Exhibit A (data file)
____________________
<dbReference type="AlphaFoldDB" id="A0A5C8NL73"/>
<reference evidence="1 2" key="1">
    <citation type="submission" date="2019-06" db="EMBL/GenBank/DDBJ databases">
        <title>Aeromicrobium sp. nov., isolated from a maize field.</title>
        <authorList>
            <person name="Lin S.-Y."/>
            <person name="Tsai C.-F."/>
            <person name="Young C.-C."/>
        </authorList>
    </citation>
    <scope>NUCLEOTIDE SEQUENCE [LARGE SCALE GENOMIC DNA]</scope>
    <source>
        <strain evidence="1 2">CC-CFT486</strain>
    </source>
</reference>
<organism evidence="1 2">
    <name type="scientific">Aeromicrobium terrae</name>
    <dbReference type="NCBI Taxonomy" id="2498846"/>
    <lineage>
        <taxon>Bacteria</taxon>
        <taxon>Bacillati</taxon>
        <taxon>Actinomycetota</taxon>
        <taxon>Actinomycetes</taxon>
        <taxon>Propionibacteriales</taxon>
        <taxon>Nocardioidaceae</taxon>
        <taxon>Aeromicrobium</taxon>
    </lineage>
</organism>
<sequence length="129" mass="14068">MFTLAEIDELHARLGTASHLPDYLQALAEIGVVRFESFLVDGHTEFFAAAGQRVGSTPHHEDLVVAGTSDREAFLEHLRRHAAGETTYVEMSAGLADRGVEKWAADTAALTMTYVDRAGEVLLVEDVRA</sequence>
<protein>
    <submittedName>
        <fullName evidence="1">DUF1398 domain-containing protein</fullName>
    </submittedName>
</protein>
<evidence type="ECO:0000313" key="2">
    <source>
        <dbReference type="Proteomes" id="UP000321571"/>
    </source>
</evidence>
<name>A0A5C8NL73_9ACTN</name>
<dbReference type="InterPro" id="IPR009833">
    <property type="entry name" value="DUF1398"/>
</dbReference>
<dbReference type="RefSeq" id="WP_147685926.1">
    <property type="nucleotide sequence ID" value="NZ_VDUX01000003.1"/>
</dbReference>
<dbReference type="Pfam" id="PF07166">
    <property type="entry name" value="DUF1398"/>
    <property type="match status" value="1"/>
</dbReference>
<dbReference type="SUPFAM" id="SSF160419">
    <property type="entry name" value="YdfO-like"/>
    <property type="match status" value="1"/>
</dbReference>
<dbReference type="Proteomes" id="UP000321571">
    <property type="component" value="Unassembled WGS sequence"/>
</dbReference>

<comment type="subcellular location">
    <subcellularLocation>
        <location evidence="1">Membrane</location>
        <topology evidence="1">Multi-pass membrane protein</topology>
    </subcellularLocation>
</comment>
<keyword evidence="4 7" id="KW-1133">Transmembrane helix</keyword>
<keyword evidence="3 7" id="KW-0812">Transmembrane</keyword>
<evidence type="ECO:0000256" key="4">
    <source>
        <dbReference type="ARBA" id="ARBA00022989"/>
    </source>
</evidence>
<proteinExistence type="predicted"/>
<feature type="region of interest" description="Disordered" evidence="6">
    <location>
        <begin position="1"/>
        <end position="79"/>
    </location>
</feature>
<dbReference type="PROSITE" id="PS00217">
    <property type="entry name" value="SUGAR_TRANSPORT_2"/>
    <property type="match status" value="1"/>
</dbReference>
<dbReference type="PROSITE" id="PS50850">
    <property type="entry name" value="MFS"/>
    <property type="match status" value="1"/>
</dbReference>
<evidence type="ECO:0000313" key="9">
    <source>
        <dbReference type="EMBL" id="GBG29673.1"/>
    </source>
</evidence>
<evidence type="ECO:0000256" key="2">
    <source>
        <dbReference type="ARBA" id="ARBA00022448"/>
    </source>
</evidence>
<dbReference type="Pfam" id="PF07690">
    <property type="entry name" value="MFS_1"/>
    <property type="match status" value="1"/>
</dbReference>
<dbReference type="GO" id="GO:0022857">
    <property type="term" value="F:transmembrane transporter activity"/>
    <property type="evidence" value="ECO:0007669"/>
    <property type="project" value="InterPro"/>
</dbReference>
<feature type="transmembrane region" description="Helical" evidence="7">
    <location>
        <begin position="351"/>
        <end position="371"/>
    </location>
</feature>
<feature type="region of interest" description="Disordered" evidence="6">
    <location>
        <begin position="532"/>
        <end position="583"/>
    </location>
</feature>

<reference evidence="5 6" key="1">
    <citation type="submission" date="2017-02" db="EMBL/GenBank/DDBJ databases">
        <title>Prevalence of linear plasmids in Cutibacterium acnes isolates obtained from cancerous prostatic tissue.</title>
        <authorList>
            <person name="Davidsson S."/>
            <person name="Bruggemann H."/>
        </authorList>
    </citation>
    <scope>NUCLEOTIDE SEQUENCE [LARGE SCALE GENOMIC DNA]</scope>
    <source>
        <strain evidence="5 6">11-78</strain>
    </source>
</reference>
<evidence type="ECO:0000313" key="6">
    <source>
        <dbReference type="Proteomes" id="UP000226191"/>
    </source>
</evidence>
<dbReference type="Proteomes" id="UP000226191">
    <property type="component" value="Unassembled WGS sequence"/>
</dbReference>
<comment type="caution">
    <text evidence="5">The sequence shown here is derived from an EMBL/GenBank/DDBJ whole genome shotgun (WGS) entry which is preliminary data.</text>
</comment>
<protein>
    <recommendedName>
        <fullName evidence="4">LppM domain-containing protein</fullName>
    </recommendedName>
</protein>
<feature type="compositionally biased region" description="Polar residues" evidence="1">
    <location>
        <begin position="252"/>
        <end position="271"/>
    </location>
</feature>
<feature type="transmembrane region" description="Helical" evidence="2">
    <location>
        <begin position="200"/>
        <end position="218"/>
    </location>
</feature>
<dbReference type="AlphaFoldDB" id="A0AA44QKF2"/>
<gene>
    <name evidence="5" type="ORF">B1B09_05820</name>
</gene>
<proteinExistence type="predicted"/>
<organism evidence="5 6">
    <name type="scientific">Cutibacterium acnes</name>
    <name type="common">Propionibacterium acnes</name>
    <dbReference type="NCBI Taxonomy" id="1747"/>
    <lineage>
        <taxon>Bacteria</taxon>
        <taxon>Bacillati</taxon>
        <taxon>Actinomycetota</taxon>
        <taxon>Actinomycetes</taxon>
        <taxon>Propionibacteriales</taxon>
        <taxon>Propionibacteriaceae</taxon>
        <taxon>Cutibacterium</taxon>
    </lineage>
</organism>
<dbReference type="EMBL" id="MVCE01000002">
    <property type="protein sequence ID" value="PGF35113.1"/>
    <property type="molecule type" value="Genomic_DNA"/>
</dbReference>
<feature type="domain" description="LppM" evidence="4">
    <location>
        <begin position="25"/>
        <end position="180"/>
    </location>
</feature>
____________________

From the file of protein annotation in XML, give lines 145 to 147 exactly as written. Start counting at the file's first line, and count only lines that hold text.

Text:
</protein>
<feature type="compositionally biased region" description="Polar residues" evidence="1">
    <location>